Tuesday, July 22, 2008

Status report: week 7-8

Last week I've implemented full handling of rigid bodies collision. When two bodies collide, not just they velocities, but also their angular velocities are modified, as it is in real world.

Now, supposing engine is correct (it needs more testing, though), need to make it fast (after all, this is what Data Parallel Haskell is about).

One of the obvious optimization is to perform broad-phase collision detection, that is, to filter out pairs of bodies which certainly cannot collide and run collision detection algorithm (which is then called narrow-phase) on the pair of bodies left.

So, I'll need to study the subject and choose algorithm which is best suitable for nested data parallelism. And there will be good chance for that — I'm leaving to participate in IMC.

I've printed four papers describing broad-phase collision detection and will study them while I'm away (well, maybe I'll even find time to code something).

Tuesday, July 8, 2008

Double buffering & demo

With help and patches from kpierre and excid, Hpysics' visulization code now performs double buffering, which makes it much more pleasant for eyes. Also this allowed me to record a demo.

QuickCheck puzzle: the answer

Some time ago I mentioned a problem I've run into with QuickCheck: the following code, intended for generation of non-zero random vectors, does not terminate:

nonzero :: Gen Vec
nonzero = do
  v <- arbitrary
  if norm v > 0 then return v else nonzero

Now it's time to give the answer to this puzzle, which was found by Dmitry Astapov (ADEpt). Test data generators have an implicit size parameter, which is passed down in monadic computation. So if we got zero size, we will always get zero vectors -- "arbitrary" vectors with components from interval [0;0]. So, solution may look like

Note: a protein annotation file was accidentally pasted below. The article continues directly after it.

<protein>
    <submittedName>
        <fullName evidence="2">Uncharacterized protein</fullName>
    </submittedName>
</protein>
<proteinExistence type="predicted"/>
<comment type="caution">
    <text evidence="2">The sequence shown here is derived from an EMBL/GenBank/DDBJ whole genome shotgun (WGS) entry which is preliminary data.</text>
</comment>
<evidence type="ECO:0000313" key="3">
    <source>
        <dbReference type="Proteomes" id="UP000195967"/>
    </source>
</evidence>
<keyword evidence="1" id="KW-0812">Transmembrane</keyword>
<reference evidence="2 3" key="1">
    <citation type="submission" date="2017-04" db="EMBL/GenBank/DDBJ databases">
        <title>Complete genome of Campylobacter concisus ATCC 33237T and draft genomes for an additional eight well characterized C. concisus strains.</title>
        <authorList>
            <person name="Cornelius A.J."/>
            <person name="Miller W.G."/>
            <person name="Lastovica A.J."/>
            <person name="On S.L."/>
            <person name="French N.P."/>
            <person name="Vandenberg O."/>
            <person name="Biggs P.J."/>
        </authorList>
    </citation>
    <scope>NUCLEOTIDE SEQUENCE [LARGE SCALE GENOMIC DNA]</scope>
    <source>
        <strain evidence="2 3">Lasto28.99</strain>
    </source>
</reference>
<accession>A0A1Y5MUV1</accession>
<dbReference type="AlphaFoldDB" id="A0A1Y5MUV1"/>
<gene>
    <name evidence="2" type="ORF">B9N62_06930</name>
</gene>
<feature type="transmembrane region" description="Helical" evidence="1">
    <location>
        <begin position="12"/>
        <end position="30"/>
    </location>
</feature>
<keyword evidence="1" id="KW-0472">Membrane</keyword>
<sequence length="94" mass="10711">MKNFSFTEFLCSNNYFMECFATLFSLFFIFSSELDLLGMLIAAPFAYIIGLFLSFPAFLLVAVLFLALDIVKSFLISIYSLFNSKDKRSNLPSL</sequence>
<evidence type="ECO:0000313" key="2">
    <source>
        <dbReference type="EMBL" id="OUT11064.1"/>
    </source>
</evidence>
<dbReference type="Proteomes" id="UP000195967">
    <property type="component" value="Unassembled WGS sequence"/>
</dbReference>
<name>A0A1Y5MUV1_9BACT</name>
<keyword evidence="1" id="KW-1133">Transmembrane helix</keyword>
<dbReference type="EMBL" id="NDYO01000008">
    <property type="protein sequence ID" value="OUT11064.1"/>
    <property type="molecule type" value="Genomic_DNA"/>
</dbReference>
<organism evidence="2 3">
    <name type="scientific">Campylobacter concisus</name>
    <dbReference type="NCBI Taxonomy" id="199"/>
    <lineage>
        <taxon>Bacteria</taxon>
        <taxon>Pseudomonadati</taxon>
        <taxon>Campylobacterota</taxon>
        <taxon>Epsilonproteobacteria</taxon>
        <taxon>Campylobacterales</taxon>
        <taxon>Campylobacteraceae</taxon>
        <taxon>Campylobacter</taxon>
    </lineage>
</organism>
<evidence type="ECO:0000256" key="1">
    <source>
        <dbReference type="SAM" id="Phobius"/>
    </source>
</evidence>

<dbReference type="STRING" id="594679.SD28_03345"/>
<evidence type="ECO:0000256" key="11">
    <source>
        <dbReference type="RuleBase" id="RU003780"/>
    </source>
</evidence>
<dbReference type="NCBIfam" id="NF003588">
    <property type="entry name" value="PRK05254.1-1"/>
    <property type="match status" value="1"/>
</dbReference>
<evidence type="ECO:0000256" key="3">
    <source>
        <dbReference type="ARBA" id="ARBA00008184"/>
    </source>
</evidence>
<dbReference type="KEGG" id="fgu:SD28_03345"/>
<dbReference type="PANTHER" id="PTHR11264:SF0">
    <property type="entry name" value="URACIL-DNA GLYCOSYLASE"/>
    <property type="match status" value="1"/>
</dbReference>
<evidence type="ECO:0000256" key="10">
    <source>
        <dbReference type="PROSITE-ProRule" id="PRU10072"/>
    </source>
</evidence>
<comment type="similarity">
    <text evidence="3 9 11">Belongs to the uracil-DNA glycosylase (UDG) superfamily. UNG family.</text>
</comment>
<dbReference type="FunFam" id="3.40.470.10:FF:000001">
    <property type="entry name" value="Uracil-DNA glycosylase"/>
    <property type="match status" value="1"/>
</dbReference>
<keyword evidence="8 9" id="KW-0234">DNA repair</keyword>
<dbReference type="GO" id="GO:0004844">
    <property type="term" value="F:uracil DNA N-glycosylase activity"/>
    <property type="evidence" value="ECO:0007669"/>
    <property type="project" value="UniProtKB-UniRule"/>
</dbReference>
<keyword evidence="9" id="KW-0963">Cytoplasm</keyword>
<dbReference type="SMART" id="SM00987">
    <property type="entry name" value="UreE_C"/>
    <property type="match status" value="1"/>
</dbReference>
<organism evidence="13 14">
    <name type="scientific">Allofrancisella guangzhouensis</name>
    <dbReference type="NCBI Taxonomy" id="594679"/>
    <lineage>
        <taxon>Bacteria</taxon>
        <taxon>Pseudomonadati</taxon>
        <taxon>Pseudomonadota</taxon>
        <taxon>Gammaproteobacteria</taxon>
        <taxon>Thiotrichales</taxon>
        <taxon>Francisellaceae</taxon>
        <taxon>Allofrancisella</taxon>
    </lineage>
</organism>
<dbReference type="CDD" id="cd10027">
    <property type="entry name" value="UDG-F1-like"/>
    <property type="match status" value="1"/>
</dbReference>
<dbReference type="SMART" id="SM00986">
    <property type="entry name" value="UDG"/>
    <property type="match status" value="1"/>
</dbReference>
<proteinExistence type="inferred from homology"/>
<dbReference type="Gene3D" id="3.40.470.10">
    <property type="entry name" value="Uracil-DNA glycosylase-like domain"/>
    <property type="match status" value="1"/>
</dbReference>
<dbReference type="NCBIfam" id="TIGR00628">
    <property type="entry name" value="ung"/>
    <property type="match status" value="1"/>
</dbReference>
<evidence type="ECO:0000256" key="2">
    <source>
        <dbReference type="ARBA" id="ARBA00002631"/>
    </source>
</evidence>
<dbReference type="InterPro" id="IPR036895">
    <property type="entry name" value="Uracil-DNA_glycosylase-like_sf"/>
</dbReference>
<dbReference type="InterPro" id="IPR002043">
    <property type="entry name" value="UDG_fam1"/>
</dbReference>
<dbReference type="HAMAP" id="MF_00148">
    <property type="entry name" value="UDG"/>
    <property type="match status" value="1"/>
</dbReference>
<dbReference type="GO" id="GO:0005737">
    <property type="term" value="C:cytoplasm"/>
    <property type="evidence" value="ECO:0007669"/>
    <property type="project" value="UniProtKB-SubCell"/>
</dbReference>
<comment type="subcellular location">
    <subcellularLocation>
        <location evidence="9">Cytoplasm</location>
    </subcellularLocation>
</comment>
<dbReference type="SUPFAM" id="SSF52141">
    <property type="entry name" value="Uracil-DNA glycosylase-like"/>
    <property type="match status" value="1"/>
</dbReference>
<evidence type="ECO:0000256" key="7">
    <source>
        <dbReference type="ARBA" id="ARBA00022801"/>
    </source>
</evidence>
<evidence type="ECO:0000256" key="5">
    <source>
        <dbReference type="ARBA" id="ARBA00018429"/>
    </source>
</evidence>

nonzero = do
  v <- arbitrary
  if norm v > 0 then return v else resize 1 nonzero

Status report: week 6

Well, it was too optimistic to think that V-Clip is working properly. Number of bugs, errors and just stupid mistakes was sufficient to keep me busy till now. (Although they were not only related to my V-Clip implementation, but to simulation algorithm too, and also I found -- and fixed in my implementation -- an error in V-Clip paper itself -- I'll probably write about this later.) But I have good news :)

{- Here a demo video supposed to be, but unfortunately I can't get it of acceptable quality, so you're encouraged to build and run vis.hs. -}

As you can see, V-Clip isn't only consuming CPU time, but really detects collisions. Although this demo might seem physically realistic, it isn't -- only linear, but not angular velocities are updated during collisions. This is what I'm going to do this week.

Aside from fixing bugs, I also improved simulation code -- now it guarantees that during collision opposite impulses are applied to bodies, and also makes twice as little collision checks.

Wednesday, July 2, 2008

V-Clip seems to work!

Finally, I've got V-Clip working. At least now (after one bugfix) it always terminates -- quite encouraging for such algorithm!

*Properties> quickCheck prop_VClipTerminates 
OK, passed 100 tests.
32% Done, ("Edge","Edge").
14% Done, ("Edge","Vertex").
11% Done, ("Vertex","Edge").
10% Done, ("Face","Vertex").
8% Penetration, ("Face","Vertex").
8% Done, ("Vertex","Face").
7% Done, ("Vertex","Vertex").
5% Penetration, ("Vertex","Face").
3% Penetration, ("Face","Edge").
2% Penetration, ("Edge","Face").

The next step in testing will be visualizing cubes collisions -- and I'm still moving towards rotation!